Dallas Freestanding ERs Hit with Class Action Lawsuit

Apr 19, 2017 - Class action by

Dallas-Freestanding-ERs-Hit-with-Class-Action-Lawsuit-e1492013852428A class action lawsuit has been filed against Adeptus Health, the Lewisville, Texas-based parent company of First Choice Emergency Room freestanding ER facilities, and accuses the company of “fraudulent and unconscionable failure to disclose ‘Facilities Fees’ to consumers before they are treated at Adeptus’s so-called freestanding emergency rooms.”

The suit was filed by former patient David Adkinson in the U.S. District Court for the Eastern District of Texas in Sherman. Adkinson is a Colorado physician and was treated at an Adeptus freestanding ER in Colorado for a thigh contusion (bruise) following a fall. Adeptus owns and operates its freestanding ERs in Texas and Colorado.

According to the suit, Adkinson was billed more than $2,000 for a five-minute visit, including a $1,200 “facilities fee.” Adkinson says the facilities fee was never disclosed to him and the suit contends that facilities fees are not disclosed in any of Adeptus’ patient intake forms.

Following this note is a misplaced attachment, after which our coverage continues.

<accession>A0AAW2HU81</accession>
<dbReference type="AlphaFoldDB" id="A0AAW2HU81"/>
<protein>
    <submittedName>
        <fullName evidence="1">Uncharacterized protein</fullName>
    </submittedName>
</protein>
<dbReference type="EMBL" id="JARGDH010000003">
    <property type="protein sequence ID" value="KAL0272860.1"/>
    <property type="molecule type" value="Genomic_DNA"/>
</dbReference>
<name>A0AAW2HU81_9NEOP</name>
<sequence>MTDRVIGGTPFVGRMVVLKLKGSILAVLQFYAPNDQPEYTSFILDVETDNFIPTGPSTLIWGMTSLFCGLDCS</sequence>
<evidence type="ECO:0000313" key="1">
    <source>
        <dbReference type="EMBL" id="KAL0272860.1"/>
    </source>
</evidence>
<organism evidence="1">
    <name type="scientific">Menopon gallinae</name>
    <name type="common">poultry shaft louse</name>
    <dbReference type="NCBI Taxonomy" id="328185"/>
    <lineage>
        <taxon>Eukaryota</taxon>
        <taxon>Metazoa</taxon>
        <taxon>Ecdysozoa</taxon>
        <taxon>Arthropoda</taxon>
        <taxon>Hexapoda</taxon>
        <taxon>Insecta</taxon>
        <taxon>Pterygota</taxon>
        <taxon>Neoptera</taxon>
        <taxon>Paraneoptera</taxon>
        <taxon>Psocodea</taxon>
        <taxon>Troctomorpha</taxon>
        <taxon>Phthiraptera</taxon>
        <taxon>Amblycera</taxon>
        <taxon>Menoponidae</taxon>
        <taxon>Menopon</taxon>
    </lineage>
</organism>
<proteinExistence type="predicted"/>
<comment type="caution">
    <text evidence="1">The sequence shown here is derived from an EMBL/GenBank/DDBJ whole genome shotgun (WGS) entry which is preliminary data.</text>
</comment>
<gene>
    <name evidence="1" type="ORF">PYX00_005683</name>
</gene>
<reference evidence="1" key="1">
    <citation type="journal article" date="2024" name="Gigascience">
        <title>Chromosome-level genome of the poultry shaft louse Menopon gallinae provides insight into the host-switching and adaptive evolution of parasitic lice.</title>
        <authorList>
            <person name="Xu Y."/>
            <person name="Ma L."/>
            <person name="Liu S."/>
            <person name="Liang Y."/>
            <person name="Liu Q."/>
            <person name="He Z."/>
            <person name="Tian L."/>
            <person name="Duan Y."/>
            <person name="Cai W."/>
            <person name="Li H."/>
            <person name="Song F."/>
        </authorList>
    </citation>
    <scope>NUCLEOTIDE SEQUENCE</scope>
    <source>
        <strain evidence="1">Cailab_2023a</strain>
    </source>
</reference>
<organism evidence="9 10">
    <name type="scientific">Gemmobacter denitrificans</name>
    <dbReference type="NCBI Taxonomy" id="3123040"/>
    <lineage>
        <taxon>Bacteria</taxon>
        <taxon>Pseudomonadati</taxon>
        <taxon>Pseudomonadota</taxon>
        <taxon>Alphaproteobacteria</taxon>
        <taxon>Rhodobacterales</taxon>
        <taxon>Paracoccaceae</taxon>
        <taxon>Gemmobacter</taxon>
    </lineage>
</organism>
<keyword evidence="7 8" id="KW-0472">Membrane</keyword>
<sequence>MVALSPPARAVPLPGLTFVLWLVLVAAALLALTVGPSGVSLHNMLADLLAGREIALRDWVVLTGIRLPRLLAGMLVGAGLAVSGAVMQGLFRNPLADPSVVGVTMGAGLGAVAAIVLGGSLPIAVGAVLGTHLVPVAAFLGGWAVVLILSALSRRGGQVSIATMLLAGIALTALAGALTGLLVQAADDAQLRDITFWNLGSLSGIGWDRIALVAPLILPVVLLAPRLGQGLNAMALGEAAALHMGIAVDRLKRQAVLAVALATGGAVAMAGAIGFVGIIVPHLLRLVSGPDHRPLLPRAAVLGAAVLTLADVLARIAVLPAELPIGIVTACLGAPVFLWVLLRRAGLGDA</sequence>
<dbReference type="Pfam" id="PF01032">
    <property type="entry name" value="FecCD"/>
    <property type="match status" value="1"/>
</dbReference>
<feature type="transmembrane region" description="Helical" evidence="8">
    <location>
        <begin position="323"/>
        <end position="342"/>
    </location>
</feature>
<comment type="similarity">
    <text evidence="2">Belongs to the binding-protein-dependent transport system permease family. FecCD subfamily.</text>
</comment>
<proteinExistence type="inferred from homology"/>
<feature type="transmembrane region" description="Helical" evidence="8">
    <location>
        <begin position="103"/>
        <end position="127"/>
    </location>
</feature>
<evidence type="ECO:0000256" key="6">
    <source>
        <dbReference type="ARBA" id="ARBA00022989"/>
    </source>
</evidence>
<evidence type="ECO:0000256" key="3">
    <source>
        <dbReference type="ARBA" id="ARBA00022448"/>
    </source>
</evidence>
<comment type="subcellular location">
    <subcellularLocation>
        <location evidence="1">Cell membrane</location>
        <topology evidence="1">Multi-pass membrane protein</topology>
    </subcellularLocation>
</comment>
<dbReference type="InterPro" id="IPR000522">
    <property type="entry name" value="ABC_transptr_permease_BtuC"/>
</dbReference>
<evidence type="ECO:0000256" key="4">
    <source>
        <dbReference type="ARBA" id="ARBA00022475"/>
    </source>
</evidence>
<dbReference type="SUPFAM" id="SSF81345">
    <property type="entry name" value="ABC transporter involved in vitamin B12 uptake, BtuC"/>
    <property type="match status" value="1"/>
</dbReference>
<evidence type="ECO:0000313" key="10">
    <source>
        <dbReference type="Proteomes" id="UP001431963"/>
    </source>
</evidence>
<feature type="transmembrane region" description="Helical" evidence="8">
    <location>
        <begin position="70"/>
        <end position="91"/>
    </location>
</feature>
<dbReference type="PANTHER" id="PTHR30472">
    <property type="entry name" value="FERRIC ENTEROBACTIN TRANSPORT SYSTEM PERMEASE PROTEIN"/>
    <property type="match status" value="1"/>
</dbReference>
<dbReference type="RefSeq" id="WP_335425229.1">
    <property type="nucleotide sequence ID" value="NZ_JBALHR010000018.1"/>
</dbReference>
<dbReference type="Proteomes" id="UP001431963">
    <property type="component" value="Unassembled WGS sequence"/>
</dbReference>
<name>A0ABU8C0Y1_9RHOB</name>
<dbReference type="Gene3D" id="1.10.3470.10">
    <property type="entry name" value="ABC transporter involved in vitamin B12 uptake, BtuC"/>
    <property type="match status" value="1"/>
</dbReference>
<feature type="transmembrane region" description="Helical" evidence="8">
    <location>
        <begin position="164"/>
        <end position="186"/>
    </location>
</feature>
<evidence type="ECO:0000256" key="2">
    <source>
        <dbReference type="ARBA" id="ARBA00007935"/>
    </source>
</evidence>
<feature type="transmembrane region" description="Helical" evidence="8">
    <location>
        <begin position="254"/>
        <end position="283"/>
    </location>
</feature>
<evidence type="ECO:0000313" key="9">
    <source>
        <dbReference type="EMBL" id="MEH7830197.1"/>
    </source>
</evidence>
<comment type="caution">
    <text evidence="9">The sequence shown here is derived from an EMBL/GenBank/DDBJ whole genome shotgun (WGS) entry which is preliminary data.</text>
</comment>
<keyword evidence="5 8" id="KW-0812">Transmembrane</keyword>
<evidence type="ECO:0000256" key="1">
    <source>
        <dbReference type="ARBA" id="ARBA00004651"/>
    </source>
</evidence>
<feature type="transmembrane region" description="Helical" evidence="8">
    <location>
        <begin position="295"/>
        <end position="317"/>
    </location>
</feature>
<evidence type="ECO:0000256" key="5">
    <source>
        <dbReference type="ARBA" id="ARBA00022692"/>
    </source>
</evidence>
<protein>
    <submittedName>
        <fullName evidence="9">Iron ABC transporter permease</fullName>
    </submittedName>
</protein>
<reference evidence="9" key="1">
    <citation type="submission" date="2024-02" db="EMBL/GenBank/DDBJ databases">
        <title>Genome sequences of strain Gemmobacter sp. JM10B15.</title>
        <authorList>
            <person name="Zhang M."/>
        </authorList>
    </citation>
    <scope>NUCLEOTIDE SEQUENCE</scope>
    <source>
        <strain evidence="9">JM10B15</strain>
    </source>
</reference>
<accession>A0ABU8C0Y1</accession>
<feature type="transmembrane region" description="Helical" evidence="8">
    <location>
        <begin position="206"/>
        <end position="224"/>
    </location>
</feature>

Under Texas law, freestanding ERs must “prominently and conspicuously” display notices in their front entrances and on their websites stating that they charge rates that are comparable to hospital ERs.

Freestanding emergency rooms are different than urgent care centers, which typically treat patients for minor medical issues at times when their regular physician is not available. They bill patients just like a doctor’s office and do not charge facilities fees. However, according to the suit, many consumers are easily confused between urgent care centers and freestanding ERs and “it is this perception upon which Adeptus preys.”

The lawsuit contends that Adeptus actively targets consumers with high-deductible insurance polices via targeted marketing campaigns that do not mention a facilities fee. It alleges that Adeptus charges every patient “astronomical” facilities fees — sometimes in excess of $6,000, even for non-emergencies.

The suit charges Adeptus with fraud by nondisclosure, deceptive trade practices and unjust enrichment. It asks for class certification, punitive and compensatory damages, restitution and an injunction preventing the company from continuing its “fraudulent and deceptive practices.”

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